Two people died and thousands were left without power as the latest storm to hit the U.K. brought gales and heavy rain that has prolonged the risk of flooding in southern England into the coming week.
A woman was killed in London when part of a building collapsed onto a car, police said. A cruise ship passenger died in the English Channel after the vessel was hit by a wave whipped up by winds of 80 miles (129 kilometers) per hour, the Press Association said. Engineers are working to restore power to about 86,500 customers in central-southern England, Scottish and Southern Energy Power Distribution said on its website.
Hundreds of homes in commuter-belt towns along the River Thames west of London were already flooded and areas of Somerset in southwestern England have been submerged since before Christmas. Water levels have reached their highest in more than 60 years, according to the Environment Agency. The Thames poses a high risk of flooding for at least three more days in Windsor, Maidenhead and Surrey, the agency said today.
“We’re facing a very difficult time because we’ve got the wettest start to a year for 250 years,” Prime Minister David Cameron told ITV News yesterday from Blackpool in northwestern England, which has also been battered by storms. “We are fighting on every front.”
A succession of storms since the beginning of December has brought record rainfall to parts of England, inundating at least 5,800 homes, bringing chaos to rail travel and battering the shoreline with the biggest coastal surges in decades.
Seventeen severe flood warnings, indicating a danger to life, were in effect as of noon local time today, according to the agency website. There were a further 158 warnings that inundations are expected and 282 alerts that they’re possible.
December to February is shaping up to be the worst winter for rain in parts of England since records began in 1776. The cost to U.K. insurers may exceed 3 billion pounds ($5 billion), the Financial Times reported today, citing insurance executives.
The effects of the storm were also felt in France, where about 115,000 households in the Brittany region lost power overnight, Agence France-Presse reported, citing electricity distribution network ERDF. Winds of over 100 kilometers an hour hit the country’s western coast overnight.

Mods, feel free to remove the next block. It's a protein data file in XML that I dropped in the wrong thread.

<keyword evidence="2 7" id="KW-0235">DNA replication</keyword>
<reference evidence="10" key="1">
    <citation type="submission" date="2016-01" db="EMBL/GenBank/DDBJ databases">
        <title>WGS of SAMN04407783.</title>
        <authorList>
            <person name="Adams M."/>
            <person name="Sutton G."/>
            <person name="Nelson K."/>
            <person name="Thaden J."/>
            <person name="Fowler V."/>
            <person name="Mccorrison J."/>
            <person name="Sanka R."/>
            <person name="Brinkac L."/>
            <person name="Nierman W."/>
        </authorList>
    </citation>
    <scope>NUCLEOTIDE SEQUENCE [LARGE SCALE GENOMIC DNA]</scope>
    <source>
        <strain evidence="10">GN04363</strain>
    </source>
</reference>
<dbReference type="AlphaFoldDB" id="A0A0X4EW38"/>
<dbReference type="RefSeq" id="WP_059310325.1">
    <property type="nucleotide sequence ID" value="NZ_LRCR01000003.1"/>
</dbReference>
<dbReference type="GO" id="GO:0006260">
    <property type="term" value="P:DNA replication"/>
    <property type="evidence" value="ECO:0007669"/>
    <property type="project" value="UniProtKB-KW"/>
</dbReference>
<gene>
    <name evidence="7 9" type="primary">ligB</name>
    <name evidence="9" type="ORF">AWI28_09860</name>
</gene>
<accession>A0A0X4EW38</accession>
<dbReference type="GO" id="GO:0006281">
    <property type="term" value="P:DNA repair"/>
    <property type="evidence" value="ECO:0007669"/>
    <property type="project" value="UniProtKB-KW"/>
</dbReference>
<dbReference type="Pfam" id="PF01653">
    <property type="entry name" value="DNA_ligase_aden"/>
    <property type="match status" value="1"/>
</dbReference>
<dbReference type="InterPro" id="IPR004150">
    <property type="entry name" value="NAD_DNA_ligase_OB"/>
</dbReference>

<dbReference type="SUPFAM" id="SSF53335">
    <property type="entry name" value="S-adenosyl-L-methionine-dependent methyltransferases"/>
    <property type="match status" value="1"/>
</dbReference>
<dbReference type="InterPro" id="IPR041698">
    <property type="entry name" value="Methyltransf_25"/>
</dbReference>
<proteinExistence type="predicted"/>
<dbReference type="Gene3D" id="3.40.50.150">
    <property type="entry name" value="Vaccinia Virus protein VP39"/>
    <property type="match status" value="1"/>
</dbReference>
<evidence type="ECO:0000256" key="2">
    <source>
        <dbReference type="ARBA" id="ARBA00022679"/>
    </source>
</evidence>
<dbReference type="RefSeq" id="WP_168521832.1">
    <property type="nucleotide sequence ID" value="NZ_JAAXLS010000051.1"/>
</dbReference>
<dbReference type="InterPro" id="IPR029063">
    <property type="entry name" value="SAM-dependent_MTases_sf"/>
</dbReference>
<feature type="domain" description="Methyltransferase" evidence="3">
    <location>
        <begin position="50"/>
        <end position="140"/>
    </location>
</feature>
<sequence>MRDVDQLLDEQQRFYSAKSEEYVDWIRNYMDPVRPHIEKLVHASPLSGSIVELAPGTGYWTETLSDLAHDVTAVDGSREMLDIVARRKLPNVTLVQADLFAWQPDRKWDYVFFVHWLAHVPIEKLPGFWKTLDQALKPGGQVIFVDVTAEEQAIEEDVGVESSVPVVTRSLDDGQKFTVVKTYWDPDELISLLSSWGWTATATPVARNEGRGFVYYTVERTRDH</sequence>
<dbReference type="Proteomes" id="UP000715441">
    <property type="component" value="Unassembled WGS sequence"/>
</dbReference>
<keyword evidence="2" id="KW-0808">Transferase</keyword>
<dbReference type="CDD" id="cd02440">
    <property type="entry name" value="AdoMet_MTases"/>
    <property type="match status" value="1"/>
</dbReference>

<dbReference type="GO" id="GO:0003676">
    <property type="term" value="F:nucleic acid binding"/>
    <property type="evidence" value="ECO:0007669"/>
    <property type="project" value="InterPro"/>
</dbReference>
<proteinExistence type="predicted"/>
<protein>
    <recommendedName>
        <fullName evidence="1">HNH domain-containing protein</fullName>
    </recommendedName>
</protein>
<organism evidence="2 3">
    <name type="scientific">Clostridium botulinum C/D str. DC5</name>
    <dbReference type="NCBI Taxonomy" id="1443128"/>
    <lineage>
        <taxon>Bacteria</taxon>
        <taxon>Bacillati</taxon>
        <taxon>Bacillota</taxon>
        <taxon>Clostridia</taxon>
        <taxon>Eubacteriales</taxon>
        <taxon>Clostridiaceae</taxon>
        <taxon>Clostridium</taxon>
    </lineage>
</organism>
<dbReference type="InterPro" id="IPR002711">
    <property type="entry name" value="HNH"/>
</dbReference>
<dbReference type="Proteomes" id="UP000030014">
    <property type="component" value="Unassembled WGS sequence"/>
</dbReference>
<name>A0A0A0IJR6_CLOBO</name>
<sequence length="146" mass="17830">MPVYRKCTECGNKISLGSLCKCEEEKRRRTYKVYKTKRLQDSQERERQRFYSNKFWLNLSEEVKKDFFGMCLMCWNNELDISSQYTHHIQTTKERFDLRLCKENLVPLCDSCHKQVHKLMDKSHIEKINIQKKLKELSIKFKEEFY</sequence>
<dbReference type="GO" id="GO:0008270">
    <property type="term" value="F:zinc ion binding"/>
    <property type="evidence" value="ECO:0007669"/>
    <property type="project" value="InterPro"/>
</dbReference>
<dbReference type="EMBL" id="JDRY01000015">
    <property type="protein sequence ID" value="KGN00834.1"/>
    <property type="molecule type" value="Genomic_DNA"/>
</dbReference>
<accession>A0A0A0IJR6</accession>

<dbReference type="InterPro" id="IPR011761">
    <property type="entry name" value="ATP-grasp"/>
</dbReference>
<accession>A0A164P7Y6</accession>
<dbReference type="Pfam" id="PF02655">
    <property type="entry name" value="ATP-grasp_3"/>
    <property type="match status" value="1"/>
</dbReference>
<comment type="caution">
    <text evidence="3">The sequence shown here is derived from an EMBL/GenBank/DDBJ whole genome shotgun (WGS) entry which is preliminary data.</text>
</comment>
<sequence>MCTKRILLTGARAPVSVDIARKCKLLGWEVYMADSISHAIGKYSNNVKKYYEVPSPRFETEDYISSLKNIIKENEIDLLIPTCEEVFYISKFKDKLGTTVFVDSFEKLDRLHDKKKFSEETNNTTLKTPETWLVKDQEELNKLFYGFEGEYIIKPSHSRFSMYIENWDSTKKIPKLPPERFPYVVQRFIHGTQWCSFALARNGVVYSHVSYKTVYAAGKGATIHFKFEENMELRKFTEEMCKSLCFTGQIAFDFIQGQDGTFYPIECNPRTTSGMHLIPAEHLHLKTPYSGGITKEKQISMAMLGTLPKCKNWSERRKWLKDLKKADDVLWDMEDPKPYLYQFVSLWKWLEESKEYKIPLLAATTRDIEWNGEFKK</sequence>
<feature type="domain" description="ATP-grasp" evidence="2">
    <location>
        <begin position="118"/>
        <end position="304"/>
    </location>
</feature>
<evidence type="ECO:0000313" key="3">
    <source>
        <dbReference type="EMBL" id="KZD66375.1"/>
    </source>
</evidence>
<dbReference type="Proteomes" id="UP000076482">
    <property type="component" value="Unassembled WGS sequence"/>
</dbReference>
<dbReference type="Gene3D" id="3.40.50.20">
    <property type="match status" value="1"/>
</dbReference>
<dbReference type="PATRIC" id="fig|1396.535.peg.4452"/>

The main train line to the city of Brest, in western Brittany, remained closed today after being blocked by fallen trees and downed power lines, SNCF spokesman Michel Pronost said by telephone.
The storm system is moving into the North Sea and weakening, the U.K.’s Met Office weather service said after it had forecast winds as high as 80 mph and 4 centimeters (1.6 inches) in parts of the southwest and south Wales. There will be some rain, heavy in a few areas, as well as strong winds, though conditions will improve throughout today with a “much more pleasant day” expected tomorrow, it said.
London’s Metropolitan Police said the building that collapsed last night near Holborn Tube Station left a 49-year-old woman dead.
“Two occupants were sat in the rear of the car,” the police said in an e-mailed statement. “A 25-year-old man and a 24-year-old woman have been taken to hospital. They are in non-life-threatening conditions.”
An 85-year-old man died yesterday after the Marco Polo cruise ship was hit by a wave in the English Channel, according to PA. Water crashed through a window, injuring several people, the news agency said.
In Hampshire, on England’s south coast, more than 30 people had to be rescued by emergency services and the army from a seafront restaurant after wind-blown gravel shattered windows and the sea flooded in, PA reported.
Thousands of households lost electricity after a storm three days ago ripped up power lines, trees and roofs. Almost 42,000 customers were without power across Wales and southern England, the Energy Networks Association said in a Twitter post late yesterday.
The Environment Agency estimated yesterday that 1,135 homes have been flooded in the Thames Valley to the west of London since Jan. 29. The agency ordered temporary defenses from Sweden and the Netherlands. Yesterday it was putting up barrages in Chertsey and Staines, having worked on Feb. 13 to protect the southern cathedral city of Winchester from the rising River Itchen.
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